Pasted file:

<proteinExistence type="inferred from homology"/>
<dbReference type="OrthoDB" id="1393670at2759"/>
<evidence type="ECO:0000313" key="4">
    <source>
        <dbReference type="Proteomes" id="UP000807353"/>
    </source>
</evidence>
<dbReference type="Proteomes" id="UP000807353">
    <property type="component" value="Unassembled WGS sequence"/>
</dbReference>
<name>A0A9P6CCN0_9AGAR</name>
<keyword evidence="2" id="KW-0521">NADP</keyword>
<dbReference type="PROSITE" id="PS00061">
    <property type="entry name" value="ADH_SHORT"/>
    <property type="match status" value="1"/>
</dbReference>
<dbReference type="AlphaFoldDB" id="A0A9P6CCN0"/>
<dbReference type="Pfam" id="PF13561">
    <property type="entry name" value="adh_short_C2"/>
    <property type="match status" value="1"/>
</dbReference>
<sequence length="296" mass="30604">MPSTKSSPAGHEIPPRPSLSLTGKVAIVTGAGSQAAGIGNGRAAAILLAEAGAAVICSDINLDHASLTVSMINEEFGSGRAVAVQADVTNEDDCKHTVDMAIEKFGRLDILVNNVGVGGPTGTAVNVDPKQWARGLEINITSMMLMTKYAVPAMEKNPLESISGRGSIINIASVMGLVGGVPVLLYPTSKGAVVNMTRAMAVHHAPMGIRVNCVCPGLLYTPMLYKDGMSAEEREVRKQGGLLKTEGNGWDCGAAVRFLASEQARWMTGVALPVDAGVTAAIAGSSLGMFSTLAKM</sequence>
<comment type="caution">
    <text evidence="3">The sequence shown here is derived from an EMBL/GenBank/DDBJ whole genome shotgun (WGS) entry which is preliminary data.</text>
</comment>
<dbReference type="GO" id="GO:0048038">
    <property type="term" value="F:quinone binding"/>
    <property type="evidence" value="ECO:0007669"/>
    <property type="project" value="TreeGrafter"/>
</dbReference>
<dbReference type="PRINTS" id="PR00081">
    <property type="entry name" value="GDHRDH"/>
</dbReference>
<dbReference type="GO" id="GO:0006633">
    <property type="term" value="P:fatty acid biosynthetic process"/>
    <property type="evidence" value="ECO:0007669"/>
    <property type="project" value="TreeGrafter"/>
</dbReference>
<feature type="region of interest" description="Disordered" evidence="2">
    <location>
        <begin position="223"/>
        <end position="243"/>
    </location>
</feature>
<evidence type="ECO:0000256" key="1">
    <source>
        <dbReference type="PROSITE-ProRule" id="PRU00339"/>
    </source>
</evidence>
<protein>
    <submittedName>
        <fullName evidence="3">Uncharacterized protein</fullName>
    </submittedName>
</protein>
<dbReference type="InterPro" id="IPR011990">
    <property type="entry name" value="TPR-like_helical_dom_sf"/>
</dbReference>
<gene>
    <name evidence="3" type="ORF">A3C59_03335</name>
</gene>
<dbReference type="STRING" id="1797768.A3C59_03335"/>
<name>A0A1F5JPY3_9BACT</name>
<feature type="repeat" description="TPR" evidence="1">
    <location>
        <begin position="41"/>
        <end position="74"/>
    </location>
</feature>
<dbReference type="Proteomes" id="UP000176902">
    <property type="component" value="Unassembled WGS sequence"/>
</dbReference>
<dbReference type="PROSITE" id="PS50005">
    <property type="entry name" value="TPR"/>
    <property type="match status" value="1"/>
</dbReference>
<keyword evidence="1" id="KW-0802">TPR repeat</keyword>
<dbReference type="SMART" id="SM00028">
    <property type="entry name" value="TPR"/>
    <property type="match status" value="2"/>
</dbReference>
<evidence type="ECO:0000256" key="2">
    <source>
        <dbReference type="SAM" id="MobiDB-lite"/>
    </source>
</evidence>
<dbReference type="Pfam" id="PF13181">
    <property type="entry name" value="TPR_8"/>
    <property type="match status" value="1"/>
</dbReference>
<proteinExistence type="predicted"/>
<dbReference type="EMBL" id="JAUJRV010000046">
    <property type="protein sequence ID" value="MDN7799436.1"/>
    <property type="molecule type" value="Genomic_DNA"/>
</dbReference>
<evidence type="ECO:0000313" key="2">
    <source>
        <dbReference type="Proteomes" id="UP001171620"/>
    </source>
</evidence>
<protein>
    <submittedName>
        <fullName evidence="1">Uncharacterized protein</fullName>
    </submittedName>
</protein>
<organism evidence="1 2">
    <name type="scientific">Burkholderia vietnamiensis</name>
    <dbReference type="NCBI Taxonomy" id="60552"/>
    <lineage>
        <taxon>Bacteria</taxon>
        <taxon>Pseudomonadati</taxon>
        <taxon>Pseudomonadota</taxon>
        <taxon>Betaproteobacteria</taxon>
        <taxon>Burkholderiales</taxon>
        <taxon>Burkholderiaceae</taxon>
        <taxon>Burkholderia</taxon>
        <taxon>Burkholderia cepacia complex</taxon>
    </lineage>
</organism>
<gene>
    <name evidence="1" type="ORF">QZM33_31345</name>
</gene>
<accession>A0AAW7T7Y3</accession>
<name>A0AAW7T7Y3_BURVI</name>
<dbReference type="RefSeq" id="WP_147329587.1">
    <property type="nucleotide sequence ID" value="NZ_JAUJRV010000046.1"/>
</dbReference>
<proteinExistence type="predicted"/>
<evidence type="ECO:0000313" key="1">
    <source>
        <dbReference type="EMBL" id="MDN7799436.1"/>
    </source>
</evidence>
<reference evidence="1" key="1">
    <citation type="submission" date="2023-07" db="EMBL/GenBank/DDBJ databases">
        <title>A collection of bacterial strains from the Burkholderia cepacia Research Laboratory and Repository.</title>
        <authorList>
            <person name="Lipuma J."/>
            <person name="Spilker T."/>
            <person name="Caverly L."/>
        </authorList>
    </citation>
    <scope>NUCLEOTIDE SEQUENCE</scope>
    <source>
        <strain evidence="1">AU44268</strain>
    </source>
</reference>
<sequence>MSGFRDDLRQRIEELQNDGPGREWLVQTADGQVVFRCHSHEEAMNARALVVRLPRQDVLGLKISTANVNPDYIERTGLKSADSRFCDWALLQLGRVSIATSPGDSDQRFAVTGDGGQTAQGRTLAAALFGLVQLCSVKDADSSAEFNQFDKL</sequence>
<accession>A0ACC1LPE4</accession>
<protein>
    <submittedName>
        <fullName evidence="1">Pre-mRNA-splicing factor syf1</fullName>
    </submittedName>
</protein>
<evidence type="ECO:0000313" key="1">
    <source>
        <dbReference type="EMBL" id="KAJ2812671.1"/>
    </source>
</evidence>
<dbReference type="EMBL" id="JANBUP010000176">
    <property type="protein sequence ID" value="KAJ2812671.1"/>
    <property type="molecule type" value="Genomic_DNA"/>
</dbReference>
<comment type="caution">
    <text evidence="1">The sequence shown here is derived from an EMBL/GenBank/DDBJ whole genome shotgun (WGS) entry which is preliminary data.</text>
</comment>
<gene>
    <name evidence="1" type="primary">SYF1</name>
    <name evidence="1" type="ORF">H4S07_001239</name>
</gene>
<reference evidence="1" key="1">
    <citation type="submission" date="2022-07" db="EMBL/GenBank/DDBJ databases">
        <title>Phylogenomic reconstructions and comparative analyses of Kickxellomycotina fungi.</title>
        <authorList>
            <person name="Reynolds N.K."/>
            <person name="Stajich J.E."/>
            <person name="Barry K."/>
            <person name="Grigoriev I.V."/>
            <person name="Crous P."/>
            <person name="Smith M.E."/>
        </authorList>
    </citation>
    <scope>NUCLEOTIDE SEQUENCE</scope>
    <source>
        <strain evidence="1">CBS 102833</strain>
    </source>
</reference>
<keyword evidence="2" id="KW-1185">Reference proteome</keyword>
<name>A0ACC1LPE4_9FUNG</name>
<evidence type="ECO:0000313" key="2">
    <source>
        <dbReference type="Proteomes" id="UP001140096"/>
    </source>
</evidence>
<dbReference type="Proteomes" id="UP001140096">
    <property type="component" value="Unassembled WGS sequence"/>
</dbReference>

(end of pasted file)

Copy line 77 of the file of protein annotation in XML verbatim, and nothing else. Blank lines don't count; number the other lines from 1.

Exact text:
<dbReference type="SMART" id="SM00028">